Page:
Incoming Black Protestant Students
Historically, the Black Church in America has been an integral facet of Black culture, and Black people have often been monolithically mischaracterized as singularly Protestant (Hutchinson, 2011; Washington, 1971). Today, however, Black Protestants find themselves amid a cultural shift in which they arguably no longer represent the dominant narrative of Black people. Religious and secular diversification in Black communities and emerging social movements (e.g., #BlackLivesMatter, Say Her Name, etc.) are helping to redefine what it means to identify as Black in America.
Despite the changing social landscape, 78% of Black Americans still identify as Protestant, easily making it the largest religious group among Black Americans in the U.S. (Sehgal & Smith, 2009). Given the cultural movement among and between intersecting religious and racial patterns, questions remain concerning how Black Protestant young adults perceive religious diversity in the United States. How do their background and racial identity intersect with their worldview? To offer insight into these questions, this report focuses on Black Protestant students’ perceptions of and experiences with religious and worldview diversity upon entering college.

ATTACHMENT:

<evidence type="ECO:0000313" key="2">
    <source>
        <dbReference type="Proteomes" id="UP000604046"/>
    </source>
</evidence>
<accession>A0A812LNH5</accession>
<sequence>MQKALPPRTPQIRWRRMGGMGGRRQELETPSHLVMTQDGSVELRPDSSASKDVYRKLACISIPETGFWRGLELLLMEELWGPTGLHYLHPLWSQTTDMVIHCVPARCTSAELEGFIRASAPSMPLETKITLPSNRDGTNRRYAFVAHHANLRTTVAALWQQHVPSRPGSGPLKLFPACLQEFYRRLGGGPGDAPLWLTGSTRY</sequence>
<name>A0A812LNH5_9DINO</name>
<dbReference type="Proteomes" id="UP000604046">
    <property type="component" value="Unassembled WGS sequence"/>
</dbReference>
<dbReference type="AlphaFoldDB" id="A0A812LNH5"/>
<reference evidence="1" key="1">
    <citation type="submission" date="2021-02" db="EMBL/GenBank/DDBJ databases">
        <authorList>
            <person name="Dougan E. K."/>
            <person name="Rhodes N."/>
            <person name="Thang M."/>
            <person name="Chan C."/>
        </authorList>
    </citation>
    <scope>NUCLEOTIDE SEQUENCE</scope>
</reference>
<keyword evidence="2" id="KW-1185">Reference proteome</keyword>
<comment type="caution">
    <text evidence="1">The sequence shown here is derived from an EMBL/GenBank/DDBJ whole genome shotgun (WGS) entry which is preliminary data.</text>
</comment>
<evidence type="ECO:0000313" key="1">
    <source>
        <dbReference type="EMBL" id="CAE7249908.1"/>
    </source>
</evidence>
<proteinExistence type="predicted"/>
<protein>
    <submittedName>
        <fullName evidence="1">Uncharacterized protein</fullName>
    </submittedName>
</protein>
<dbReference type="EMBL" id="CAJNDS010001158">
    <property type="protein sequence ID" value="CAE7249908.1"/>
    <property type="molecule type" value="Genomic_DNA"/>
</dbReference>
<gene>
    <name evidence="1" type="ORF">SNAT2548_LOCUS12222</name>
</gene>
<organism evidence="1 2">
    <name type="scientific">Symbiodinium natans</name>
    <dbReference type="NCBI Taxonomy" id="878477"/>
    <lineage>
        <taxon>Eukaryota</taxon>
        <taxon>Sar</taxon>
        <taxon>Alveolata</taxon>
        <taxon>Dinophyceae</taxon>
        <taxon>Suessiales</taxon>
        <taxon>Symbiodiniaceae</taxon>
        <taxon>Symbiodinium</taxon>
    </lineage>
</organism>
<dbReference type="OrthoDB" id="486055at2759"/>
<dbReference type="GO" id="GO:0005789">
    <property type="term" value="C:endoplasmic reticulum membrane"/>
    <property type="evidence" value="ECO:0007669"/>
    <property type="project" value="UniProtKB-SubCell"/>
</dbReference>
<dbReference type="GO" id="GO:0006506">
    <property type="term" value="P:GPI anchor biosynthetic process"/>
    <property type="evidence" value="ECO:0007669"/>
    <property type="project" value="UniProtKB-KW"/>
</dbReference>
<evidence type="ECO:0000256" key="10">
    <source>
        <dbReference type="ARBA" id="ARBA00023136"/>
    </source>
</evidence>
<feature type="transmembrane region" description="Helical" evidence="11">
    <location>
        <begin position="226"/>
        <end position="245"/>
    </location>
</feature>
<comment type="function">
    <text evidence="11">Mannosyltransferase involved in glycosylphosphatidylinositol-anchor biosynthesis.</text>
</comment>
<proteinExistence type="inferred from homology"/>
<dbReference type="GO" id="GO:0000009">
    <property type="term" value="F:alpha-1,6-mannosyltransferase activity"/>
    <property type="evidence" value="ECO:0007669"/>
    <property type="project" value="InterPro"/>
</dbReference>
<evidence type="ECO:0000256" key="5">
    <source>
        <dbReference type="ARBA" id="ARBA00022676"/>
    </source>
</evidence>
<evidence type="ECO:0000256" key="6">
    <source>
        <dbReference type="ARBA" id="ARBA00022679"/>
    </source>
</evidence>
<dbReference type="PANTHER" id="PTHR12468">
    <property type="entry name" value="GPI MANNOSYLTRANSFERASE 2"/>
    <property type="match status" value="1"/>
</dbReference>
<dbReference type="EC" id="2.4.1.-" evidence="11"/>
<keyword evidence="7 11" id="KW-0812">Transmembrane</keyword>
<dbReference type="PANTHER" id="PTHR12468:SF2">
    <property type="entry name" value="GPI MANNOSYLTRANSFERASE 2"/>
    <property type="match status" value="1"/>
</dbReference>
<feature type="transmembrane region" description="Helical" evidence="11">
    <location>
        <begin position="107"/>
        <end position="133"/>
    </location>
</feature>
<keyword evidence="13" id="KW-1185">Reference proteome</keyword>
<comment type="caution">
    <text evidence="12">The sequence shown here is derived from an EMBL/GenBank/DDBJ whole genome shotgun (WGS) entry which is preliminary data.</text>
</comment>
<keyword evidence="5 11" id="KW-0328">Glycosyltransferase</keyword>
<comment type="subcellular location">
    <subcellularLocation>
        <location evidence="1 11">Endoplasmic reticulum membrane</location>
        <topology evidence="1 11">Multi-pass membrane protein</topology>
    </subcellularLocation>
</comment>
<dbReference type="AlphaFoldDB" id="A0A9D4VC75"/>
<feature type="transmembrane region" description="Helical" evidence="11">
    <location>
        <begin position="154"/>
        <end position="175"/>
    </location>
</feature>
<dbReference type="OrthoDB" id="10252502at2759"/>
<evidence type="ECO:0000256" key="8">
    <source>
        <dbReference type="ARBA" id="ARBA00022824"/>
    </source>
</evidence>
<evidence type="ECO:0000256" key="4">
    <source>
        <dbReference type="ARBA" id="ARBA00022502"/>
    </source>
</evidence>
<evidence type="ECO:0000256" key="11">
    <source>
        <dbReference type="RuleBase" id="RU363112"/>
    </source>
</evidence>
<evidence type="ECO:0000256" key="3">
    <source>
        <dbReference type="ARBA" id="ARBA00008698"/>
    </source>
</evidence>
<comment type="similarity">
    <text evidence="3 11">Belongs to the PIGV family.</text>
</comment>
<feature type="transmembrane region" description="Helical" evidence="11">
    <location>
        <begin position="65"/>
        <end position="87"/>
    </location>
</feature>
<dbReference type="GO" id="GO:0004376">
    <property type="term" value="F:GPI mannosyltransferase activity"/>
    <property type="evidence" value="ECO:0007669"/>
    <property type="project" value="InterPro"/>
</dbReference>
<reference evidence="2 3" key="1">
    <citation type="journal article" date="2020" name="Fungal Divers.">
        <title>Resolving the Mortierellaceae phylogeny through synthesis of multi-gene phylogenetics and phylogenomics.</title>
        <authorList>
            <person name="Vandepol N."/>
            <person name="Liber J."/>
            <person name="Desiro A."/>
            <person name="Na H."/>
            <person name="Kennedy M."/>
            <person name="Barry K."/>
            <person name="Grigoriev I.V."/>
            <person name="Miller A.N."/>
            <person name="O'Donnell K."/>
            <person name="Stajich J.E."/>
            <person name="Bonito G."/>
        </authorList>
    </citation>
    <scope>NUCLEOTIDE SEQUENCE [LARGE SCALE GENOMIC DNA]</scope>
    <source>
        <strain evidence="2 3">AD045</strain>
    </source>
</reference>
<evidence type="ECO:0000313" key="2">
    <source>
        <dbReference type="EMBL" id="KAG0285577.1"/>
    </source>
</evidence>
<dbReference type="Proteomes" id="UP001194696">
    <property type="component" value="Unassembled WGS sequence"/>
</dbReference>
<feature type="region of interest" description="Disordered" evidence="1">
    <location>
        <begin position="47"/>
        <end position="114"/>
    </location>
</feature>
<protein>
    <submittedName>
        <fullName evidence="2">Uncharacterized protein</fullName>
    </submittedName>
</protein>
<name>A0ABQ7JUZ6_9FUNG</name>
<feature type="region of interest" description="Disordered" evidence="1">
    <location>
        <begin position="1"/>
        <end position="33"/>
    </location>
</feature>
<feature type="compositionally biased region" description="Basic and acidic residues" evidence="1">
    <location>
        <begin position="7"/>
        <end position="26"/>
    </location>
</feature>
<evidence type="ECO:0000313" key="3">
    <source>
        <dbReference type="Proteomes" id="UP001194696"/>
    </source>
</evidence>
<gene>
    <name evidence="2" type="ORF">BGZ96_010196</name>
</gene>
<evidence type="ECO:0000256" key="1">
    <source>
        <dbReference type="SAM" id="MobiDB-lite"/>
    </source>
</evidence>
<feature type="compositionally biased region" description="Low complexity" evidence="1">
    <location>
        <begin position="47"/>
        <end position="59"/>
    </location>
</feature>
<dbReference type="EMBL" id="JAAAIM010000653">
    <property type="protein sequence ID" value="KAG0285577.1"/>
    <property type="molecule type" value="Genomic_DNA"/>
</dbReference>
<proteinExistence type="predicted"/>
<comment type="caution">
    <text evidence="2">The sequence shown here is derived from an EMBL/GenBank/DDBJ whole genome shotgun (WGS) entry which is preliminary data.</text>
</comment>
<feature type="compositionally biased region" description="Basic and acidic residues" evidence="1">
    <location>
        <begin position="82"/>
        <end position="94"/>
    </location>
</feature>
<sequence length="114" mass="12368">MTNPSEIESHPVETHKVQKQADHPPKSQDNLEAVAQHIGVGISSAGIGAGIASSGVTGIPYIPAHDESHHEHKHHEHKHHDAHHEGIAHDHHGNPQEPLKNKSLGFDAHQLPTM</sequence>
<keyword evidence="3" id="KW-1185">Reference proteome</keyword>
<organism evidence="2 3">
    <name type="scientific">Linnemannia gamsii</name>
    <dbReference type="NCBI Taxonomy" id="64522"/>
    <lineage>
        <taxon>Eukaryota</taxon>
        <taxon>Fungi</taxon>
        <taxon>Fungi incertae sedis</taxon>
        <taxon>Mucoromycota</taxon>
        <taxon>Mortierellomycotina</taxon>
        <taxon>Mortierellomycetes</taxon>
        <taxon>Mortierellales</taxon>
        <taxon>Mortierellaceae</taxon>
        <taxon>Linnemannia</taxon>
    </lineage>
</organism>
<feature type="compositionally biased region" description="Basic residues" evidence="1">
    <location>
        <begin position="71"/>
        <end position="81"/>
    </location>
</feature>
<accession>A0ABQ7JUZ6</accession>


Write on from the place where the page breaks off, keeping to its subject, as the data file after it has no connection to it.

In fall 2015, 549 first-year college students identifying as Black and Protestant took part in the initial administration of the Interfaith Diversity Experiences and Attitudes Longitudinal Survey (IDEALS). IDEALS, a national study of college students attending 122 institutions across the United States, gauges college students’ affinity for interreligious cooperation, their appreciation for various worldview groups, and their religious diversity experiences in higher education institutions. The study also provides insights regarding how students self-identify religiously, spiritually, and politically.